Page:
I just came across an interview that the Motley Fool did with Mohnish Pabrai earlier this month. Pabrai is one of my favorite investors to learn from. He is very smart, but he uses simple strategies, simple logic, and common sense ideas, which are main objectives of mine here at Base Hit Investing.
Pabrai is well known for being the winning bidder for a charity auction where the winner got to have lunch with Warren Buffett. In this short interview with The Motley Fool, he was asked to describe something he learned from Buffett that might not be common knowledge in the public domain.
Pabrai answered the question by using an example. Pabrai said Buffett answers every question in a manner that turns the question into a mini learning lesson. This particular lesson was on patience. Pabrai asked Buffett about Rick Guerin, specifically “What ever happened to Rick Guerin”?
For those who don’t know, Guerin was a very successful investor who was friends with Buffett and Munger. He is not well known. If not for Buffett and his mention of Guerin in The Superinvestors of Graham and Doddsville, we might have never heard of him at all. But Guerin’s track record (in terms of absolute performance) was actually as good or better than any of the other investors Buffett mentioned (including Buffett himself). Guerin produced eye-popping gross annual returns of 32.9% per year.
So Buffett answered the question: “What happened to Rick?” by basically saying that Rick wanted to get rich too fast. Buffett and Munger always knew they were going to be rich-very rich… and because of this, they weren’t in a hurry. They knew as long as they were patient and didn’t make huge mistakes, they were going to be very rich over time. Why? Because they knew value investing had an inherent edge in the market. And because they understood that “even a slightly above average investor who spends less than he earns can’t help but become wealthy over time”.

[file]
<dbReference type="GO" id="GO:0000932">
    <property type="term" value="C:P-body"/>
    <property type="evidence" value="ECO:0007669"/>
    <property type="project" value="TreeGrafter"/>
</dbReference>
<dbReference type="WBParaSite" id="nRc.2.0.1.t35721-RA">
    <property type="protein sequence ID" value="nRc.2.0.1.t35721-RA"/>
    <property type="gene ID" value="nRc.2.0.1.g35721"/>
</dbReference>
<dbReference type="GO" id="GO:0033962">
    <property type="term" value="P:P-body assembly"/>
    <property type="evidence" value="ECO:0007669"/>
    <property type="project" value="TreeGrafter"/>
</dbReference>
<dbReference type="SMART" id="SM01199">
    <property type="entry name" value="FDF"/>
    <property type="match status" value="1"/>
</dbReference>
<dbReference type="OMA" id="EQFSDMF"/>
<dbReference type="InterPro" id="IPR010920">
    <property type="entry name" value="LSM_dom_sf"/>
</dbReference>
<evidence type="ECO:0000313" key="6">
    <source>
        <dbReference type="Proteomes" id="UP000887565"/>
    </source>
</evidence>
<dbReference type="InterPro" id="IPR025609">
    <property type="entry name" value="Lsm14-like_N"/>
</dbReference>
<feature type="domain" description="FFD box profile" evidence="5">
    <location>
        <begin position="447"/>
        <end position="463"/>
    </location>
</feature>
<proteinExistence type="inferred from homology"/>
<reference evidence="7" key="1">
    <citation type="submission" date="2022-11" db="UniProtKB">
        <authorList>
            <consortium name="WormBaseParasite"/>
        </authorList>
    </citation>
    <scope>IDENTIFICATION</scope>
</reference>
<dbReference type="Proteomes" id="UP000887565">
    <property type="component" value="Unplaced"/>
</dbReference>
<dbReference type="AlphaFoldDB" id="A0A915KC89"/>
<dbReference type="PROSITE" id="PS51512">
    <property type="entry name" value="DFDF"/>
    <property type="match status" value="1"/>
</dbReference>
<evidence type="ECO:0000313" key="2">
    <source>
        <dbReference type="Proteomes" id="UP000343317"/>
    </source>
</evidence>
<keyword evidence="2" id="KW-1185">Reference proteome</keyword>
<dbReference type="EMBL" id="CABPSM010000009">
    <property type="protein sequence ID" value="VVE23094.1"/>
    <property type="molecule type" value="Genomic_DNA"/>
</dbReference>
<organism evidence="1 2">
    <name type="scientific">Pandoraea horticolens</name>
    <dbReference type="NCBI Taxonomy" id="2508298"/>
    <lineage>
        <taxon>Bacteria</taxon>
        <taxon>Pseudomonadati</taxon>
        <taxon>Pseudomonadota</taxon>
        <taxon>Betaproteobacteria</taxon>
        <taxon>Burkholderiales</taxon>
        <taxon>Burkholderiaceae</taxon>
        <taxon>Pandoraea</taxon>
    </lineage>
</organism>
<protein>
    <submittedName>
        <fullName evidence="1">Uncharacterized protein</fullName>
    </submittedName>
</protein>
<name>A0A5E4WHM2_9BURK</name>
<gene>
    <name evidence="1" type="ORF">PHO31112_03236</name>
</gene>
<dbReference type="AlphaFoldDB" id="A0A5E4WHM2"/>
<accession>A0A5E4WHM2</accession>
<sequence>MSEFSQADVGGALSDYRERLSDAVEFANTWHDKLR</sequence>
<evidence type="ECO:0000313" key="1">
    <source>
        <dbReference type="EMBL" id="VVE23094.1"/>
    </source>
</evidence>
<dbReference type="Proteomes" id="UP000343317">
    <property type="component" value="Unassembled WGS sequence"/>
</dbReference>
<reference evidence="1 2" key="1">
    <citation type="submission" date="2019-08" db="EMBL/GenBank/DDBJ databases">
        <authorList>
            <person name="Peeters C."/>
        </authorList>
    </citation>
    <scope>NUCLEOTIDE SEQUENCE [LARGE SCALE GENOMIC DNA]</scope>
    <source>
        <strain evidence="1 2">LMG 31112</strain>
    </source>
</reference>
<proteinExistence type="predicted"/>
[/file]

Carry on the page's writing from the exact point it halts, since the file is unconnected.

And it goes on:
So Pabrai said that the problem for Rick Guerin (according to Buffett) was that Rick wanted to get rich too quickly and used margin to excessively leverage his funds. He implied that Rick took significant personal hits in the 1973-1974 bear market because of his leveraged positions.
Now, when I heard this in the interview I went to the Superinvestor piece that Buffett gave in 1984 and looked up Guerin’s results. Sure enough, the ’73-’74 period was nasty for Guerin, going down around 62% cumulatively in those two years. But, it doesn’t look like that was the end for Rick. He made 31% in 1975 and 127% in 1976, followed by 4 more years of 25%+ returns.
So he did in fact take a large hit in ’73-74, but he made it back and then some. His returns were very volatile. He had 4 years of triple digit returns to go along with the nasty 62% drawdown. It looks to me like he took a value investing strategy and just levered it up to produce even better returns. It looks like it worked (overall) from 1965-1984.
But my question would be the same as Pabrai’s: What happened to him after the Graham and Doddsville track record? Did too much margin end up costing him even more severely? I’m not sure…
But the lesson that Pabrai took away from Buffett is this: Patience (and lack of debt) along with value investing will create huge wealth over time. Don’t be in a hurry to get rich. Don’t use margin, or at least use it sparingly.
As Buffett has said many times, there are only two rules of investing:
- Don’t Lose Money
- Don’t Forget Rule #1.
I hope for Rick Guerin’s sake that he continued to have much investing success even after the 1984 time period. If anyone has any thoughts or updates on Rick’s performance, feel free to share them. Below is the 5 minute interview with Pabrai.